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Interaction between nitrous oxide, sevoflurane, and opioids: a response surface approach

HUGO VEREECKE UGent, Johannes H Proost, Bjorn Heyse, Douglas J Eleveld, Takasumi Katoh, Martin Luginbühl and Michel Struys UGent (2013) ANESTHESIOLOGY. 118(4). p.894-902
abstract
Background: The interaction of sevoflurane and opioids can be described by response surface modeling using the hierarchical model. We expanded this for combined administration of sevoflurane, opioids, and 66 vol.% nitrous oxide (N2O), using historical data on the motor and hemodynamic responsiveness to incision, the minimal alveolar concentration, and minimal alveolar concentration to block autonomic reflexes to nociceptive stimuli, respectively. Methods: Four potential actions of 66 vol.% N2O were postulated: (1) N2O is equivalent to A ng/ml of fentanyl (additive); (2) N2O reduces C50 of fentanyl by factor B; (3) N2O is equivalent to X vol.% of sevoflurane (additive); (4) N2O reduces C50 of sevoflurane by factor Y. These four actions, and all combinations, were fitted on the data using NON-MEM (version VI, Icon Development Solutions, Ellicott City, MD), assuming identical interaction parameters (A, B, X, Y) for movement and sympathetic responses. Results: Sixty-six volume percentage nitrous oxide evokes an additive effect corresponding to 0.27 ng/ml fentanyl (A) with an additive effect corresponding to 0.54 vol.% sevoflurane (X). Parameters B and Y did not improve the fit. Conclusion: The effect of nitrous oxide can be incorporated into the hierarchical interaction model with a simple extension. The model can be used to predict the probability of movement and sympathetic responses during sevoflurane anesthesia taking into account interactions with opioids and 66 vol.% N2O.
Please use this url to cite or link to this publication:
author
organization
year
type
journalArticle (original)
publication status
published
subject
keyword
FENTANYL, MAC, REQUIREMENTS, PROPOFOL, ISOFLURANE, MINIMUM ALVEOLAR CONCENTRATION
journal title
ANESTHESIOLOGY
Anesthesiology
volume
118
issue
4
pages
894 - 902
Web of Science type
Article
Web of Science id
000316355000019
JCR category
ANESTHESIOLOGY
JCR impact factor
6.168 (2013)
JCR rank
1/29 (2013)
JCR quartile
1 (2013)
ISSN
0003-3022
DOI
10.1097/ALN.0b013e3182860486
language
English
UGent publication?
yes
classification
A1
copyright statement
I have transferred the copyright for this publication to the publisher
id
3208849
handle
http://hdl.handle.net/1854/LU-3208849
date created
2013-05-07 16:32:26
date last changed
2016-12-19 15:47:21
@article{3208849,
  abstract     = {Background: The interaction of sevoflurane and opioids can be described by response surface modeling using the hierarchical model. We expanded this for combined administration of sevoflurane, opioids, and 66 vol.\% nitrous oxide (N2O), using historical data on the motor and hemodynamic responsiveness to incision, the minimal alveolar concentration, and minimal alveolar concentration to block autonomic reflexes to nociceptive stimuli, respectively.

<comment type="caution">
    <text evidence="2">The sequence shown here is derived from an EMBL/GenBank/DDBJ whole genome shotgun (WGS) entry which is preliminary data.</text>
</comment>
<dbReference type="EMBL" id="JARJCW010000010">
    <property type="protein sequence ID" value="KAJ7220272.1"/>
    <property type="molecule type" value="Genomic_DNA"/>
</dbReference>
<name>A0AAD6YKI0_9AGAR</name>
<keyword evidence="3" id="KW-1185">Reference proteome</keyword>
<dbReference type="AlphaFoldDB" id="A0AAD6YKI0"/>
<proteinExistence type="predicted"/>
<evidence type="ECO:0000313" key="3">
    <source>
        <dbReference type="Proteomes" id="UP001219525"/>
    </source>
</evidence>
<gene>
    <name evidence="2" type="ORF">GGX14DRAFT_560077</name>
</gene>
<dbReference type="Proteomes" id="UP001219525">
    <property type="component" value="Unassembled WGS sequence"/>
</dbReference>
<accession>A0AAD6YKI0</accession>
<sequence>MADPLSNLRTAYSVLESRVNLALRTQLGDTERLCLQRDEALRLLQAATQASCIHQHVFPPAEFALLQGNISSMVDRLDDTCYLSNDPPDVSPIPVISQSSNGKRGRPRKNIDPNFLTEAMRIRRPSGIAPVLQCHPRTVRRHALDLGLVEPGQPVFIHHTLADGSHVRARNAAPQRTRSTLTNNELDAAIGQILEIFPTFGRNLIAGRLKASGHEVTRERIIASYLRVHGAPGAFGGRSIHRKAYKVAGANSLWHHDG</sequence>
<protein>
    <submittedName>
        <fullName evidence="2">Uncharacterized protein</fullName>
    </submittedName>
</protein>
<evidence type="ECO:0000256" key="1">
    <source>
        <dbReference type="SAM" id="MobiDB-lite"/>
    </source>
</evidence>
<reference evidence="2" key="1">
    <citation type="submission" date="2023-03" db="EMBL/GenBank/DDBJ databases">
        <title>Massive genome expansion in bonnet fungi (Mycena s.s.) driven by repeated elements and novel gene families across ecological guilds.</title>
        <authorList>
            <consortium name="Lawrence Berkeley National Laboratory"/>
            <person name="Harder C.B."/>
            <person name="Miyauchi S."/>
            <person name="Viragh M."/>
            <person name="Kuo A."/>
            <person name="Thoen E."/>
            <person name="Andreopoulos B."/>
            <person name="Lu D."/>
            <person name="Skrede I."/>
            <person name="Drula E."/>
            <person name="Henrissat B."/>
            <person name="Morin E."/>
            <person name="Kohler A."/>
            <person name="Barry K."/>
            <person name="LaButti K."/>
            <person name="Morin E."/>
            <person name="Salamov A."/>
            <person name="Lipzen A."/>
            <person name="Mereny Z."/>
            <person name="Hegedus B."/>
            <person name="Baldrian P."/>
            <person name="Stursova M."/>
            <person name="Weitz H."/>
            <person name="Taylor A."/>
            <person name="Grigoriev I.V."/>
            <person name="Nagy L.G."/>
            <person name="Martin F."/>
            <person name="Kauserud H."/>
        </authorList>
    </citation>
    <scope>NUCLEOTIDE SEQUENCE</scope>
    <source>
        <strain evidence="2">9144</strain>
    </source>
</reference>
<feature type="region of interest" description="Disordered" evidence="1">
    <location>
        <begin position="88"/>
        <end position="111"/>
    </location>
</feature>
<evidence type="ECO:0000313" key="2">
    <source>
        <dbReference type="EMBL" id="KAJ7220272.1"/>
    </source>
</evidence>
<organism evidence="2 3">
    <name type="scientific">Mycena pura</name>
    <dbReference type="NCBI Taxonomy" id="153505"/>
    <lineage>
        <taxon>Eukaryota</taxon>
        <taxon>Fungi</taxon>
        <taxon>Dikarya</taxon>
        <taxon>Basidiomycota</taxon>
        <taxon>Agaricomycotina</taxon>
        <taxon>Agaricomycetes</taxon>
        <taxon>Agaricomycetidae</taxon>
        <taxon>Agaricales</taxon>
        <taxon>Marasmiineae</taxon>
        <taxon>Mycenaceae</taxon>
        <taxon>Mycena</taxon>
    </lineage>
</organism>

Methods: Four potential actions of 66 vol.\% N2O were postulated: (1) N2O is equivalent to A ng/ml of fentanyl (additive); (2) N2O reduces C50 of fentanyl by factor B; (3) N2O is equivalent to X vol.\% of sevoflurane (additive); (4) N2O reduces C50 of sevoflurane by factor Y. These four actions, and all combinations, were fitted on the data using NON-MEM (version VI, Icon Development Solutions, Ellicott City, MD), assuming identical interaction parameters (A, B, X, Y) for movement and sympathetic responses. 
Results: Sixty-six volume percentage nitrous oxide evokes an additive effect corresponding to 0.27 ng/ml fentanyl (A) with an additive effect corresponding to 0.54 vol.\% sevoflurane (X). Parameters B and Y did not improve the fit. 
Conclusion: The effect of nitrous oxide can be incorporated into the hierarchical interaction model with a simple extension. The model can be used to predict the probability of movement and sympathetic responses during sevoflurane anesthesia taking into account interactions with opioids and 66 vol.\% N2O.},
  author       = {VEREECKE, HUGO and Proost, Johannes H and Heyse, Bjorn and Eleveld, Douglas J and Katoh, Takasumi and Luginb{\"u}hl, Martin and Struys, Michel},
  issn         = {0003-3022},
  journal      = {ANESTHESIOLOGY},
  keyword      = {FENTANYL,MAC,REQUIREMENTS,PROPOFOL,ISOFLURANE,MINIMUM ALVEOLAR CONCENTRATION},
  language     = {eng},
  number       = {4},
  pages        = {894--902},
  title        = {Interaction between nitrous oxide, sevoflurane, and opioids: a response surface approach},
  url          = {http://dx.doi.org/10.1097/ALN.0b013e3182860486},
  volume       = {118},
  year         = {2013},
}

Chicago
VEREECKE, HUGO, Johannes H Proost, BJORN HEYSE, Douglas J Eleveld, Takasumi Katoh, Martin Luginbühl, and Michel Struys. 2013. “Interaction Between Nitrous Oxide, Sevoflurane, and Opioids: a Response Surface Approach.” Anesthesiology 118 (4): 894–902.
APA
VEREECKE, H., Proost, J. H., HEYSE, B., Eleveld, D. J., Katoh, T., Luginbühl, M., & Struys, M. (2013). Interaction between nitrous oxide, sevoflurane, and opioids: a response surface approach. ANESTHESIOLOGY, 118(4), 894–902.
Vancouver
1.
VEREECKE H, Proost JH, HEYSE B, Eleveld DJ, Katoh T, Luginbühl M, et al. Interaction between nitrous oxide, sevoflurane, and opioids: a response surface approach. ANESTHESIOLOGY. 2013;118(4):894–902.
MLA
VEREECKE, HUGO, Johannes H Proost, BJORN HEYSE, et al. “Interaction Between Nitrous Oxide, Sevoflurane, and Opioids: a Response Surface Approach.” ANESTHESIOLOGY 118.4 (2013): 894–902. Print.